Traumatic brain injury (TBI) is the result of an external force that
causes physical and structural damage to the brain. It is one of the most
common injuries in the world. In fact, 1
million children sustain a brain injury every year (Brain Injury Alliance
Utah). Currently, 5.3 million people live with disabilities due to TBI (5.3
million is about the population of Minnesota).
To investigate the possible long-term effects of TBI, we qualitatively
and quantitatively evaluated three key components of brain injuries: mortality,
recovery, and cognitive decline. For mortality, we found that a specific oxygen
treatment would be more effective on the treatment of TBI than standard oxygen
treatment. In our test group, almost twice the number of the patients died while
in standard treatment compared to the effective treatment in the short-term. In
the long-term, however, the oxygen had no effect on curbing patient mortality.
For recovery, although a scale of urgency does not diagnose a brain injury or determine
the future effects of the injury, in this study the hypothesis that the lower
the urgency, the worse the outcome yielded true. For cognitive decline, overall, the telephone cognitive test showed little to no potential as a
possible predictor of long-term cognitive decline. The eye tracking showed some
promise as an effective cognitive tool, with 4 very significant metrics.
With a deeper
understanding of the long-term evolution of traumatic brain injuries, patients
and doctors alike will be able to learn of early onsets of cognitive decline
and dementia post initial trauma, which in turn, will aid preparations for
appropriate treatments. Because the long-term effects of serious traumatic
brain injuries permeate through a patient’s daily life and significantly affects
their family, it is crucial that more effective predictors are developed in
order to sufficiently plan for the patients’ future well being.
| Addison Gleekel
My name is Addison Gleekel and I am a junior. This is my
first year in Breck’s Advanced Science Research Program. My scientific
interests include medical and environmental sciences. Aside from my passion in
science, I am involved in several activities within and outside of the Breck
School. I play varsity soccer, junior varsity hockey, and varsity softball for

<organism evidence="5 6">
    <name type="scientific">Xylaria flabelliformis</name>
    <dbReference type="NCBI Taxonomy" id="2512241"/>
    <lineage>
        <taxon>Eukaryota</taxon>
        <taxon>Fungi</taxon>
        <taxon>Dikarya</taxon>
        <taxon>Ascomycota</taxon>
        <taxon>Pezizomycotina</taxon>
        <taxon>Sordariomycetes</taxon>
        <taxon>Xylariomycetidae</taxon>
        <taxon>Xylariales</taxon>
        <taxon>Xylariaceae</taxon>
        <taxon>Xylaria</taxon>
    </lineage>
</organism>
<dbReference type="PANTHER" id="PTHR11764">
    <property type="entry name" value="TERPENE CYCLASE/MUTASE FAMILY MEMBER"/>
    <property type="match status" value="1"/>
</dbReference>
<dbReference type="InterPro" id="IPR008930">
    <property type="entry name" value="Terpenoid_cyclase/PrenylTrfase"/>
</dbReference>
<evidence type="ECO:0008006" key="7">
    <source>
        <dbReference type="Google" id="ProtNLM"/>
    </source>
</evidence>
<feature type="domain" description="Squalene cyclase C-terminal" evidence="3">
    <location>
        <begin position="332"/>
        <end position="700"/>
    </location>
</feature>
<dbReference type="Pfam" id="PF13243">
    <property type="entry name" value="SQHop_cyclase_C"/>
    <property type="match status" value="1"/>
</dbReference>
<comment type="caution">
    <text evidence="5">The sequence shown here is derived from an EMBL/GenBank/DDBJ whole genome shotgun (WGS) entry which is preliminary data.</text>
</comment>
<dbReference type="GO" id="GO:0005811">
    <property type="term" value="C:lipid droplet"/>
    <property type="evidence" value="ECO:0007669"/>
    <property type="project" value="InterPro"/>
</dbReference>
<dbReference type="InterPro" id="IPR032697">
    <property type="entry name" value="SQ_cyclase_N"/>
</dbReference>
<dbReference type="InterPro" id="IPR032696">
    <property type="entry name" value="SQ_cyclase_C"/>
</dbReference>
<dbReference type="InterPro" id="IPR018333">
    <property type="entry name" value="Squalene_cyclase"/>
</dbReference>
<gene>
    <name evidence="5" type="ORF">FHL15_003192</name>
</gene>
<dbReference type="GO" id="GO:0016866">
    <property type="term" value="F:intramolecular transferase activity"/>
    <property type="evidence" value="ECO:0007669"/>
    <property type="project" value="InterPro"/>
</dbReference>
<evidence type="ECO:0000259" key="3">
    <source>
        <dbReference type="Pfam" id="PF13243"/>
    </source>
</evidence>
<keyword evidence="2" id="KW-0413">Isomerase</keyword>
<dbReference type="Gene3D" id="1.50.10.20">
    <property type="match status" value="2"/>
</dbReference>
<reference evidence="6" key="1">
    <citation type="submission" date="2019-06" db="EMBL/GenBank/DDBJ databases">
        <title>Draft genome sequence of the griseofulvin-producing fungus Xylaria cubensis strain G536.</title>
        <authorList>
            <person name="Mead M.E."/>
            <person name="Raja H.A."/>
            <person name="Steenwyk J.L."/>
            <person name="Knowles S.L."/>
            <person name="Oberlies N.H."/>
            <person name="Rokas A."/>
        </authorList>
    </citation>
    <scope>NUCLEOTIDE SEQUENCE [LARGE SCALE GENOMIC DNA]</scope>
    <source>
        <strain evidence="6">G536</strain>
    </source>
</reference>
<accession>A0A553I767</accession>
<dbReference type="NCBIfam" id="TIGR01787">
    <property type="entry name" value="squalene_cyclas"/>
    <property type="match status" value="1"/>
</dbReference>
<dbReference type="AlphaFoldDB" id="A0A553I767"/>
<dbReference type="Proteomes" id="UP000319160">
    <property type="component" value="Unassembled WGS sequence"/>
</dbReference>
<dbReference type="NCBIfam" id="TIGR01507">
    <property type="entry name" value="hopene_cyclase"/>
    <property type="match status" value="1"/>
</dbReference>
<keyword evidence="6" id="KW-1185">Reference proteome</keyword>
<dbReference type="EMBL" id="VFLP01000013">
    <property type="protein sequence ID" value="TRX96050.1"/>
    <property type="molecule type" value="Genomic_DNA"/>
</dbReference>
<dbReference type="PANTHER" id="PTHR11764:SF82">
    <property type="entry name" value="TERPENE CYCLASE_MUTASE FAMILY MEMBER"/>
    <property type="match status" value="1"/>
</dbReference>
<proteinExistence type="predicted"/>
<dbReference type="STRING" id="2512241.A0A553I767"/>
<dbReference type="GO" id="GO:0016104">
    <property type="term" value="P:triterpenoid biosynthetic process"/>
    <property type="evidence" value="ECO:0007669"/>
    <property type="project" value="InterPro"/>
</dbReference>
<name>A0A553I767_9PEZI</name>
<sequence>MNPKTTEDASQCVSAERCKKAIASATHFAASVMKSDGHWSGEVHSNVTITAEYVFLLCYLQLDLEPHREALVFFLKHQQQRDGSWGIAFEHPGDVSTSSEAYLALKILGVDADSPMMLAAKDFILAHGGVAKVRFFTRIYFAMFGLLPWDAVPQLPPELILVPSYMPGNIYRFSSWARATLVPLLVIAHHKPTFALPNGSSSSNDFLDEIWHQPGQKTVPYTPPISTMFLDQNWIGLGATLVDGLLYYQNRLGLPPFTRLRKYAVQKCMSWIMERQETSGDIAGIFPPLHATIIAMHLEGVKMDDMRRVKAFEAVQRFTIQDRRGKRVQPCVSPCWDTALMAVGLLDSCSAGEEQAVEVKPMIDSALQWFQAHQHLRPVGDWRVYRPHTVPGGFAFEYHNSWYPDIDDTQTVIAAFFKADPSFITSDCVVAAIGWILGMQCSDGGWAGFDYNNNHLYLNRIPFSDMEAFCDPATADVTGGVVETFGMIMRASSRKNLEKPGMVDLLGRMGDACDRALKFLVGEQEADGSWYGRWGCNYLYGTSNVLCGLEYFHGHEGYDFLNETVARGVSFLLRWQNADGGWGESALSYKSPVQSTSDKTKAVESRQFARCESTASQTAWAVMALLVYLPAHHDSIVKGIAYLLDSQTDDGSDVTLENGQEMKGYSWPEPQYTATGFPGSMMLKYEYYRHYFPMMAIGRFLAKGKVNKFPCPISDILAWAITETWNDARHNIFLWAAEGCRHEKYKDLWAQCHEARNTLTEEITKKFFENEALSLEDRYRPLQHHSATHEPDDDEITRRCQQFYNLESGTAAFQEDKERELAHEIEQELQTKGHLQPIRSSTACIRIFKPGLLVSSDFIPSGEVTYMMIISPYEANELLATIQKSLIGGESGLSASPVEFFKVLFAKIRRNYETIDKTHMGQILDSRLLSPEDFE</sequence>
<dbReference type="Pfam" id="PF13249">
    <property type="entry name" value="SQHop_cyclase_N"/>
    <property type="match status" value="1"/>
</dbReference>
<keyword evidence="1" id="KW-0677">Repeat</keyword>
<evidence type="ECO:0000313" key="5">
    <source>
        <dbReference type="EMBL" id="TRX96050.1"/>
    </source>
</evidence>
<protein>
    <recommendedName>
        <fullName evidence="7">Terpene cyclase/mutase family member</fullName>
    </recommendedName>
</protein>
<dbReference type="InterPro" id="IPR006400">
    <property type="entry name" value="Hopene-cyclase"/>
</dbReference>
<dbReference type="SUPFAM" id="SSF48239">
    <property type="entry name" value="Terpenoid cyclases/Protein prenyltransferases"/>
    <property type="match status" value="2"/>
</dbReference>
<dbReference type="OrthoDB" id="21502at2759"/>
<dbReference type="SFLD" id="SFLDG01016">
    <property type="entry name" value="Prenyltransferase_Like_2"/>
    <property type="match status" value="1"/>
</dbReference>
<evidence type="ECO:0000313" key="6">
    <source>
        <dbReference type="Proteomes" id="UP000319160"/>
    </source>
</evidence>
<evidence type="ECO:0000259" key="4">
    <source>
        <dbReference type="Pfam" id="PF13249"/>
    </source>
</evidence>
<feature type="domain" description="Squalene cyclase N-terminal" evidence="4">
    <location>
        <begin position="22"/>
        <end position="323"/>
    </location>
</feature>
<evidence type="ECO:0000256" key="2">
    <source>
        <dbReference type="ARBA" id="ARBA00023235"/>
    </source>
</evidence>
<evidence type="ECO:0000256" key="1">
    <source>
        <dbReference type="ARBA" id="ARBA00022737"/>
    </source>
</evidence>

Breck. I also participate in Girl Up Club and Spoken Word Club. Outside of
school, I volunteer at the Children’s Hospital and am Religious and Cultural
Vice President of my Temple Youth Group. My dream is to become a trauma
surgeon, but I also have a strong interest in political science.
|| Hyun Soo Song
||My name is Brian Song and I am a junior. This is my first year in the Advance Science Research Program. Academically, I am deeply interested in statistics and chemistry. I also play attacking midfielder for the C-Squad soccer team, functioning as the team’s undisputed superstar and 3rd base and pitcher for the baseball team. My athletic achievements include leading the prestigious C-Squad team in goals and sacrificing my face in the infield, which has resulted in gruesome, yet valorous battle scars. Outside of school, I like to analyze films and perform statistical analysis on the NBA and social media that no one asks for. Most of my day is usually spent in traffic, jamming out to Jesse McCartney.
"Advanced Science Research has taught me how to adapt in times of adversity and failure, and how to have fun with science. I’ve learned to work as a team member as well as an individual researcher. Being able to adapt and work with another person towards the same goal are skills that I can use throughout the rest of my schooling and into the workforce."
"Through Advance Science Research, I learned how to work past adversity with creative solutions. The experience was extremely gratifying because it challenged my understanding of statistics and pushed my statistical abilities to new heights."
Honors & Awards
(2018) and Hyunsoo Brian Song (2018) worked at Hennepin County Medical
Center under the guidance of Dr. Uzma Samadani and Dr. Molly Hubbard.
Twin Cities Regional Science Fair
United States Army Award
Top ribbon, signifying qualification to the
Minnesota State Science Fair Competition
State Science and Engineering Fair
place Grand Award
Coulter Science Award for 1st Place High School Project
Wolfram Research Mathematica Software Award for